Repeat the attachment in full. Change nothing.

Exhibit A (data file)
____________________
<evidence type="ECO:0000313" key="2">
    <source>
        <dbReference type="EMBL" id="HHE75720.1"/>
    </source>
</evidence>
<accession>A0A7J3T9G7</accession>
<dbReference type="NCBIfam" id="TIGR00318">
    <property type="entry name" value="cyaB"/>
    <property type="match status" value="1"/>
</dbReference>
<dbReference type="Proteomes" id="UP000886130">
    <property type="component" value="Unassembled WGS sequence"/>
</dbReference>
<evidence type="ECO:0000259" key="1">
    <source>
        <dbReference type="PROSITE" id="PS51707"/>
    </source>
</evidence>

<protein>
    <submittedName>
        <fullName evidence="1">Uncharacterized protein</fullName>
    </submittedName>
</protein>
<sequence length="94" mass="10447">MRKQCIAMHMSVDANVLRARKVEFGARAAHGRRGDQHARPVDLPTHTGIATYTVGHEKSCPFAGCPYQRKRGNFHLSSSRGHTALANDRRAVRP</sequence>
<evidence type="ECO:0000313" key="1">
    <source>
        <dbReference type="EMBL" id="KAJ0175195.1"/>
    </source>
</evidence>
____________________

<evidence type="ECO:0000313" key="2">
    <source>
        <dbReference type="EMBL" id="HHE75720.1"/>
    </source>
</evidence>
<accession>A0A7J3T9G7</accession>
<dbReference type="NCBIfam" id="TIGR00318">
    <property type="entry name" value="cyaB"/>
    <property type="match status" value="1"/>
</dbReference>
<dbReference type="Proteomes" id="UP000886130">
    <property type="component" value="Unassembled WGS sequence"/>
</dbReference>
<evidence type="ECO:0000259" key="1">
    <source>
        <dbReference type="PROSITE" id="PS51707"/>
    </source>
</evidence>

<protein>
    <submittedName>
        <fullName evidence="1">Uncharacterized protein</fullName>
    </submittedName>
</protein>
<sequence length="94" mass="10447">MRKQCIAMHMSVDANVLRARKVEFGARAAHGRRGDQHARPVDLPTHTGIATYTVGHEKSCPFAGCPYQRKRGNFHLSSSRGHTALANDRRAVRP</sequence>
<evidence type="ECO:0000313" key="1">
    <source>
        <dbReference type="EMBL" id="KAJ0175195.1"/>
    </source>
</evidence>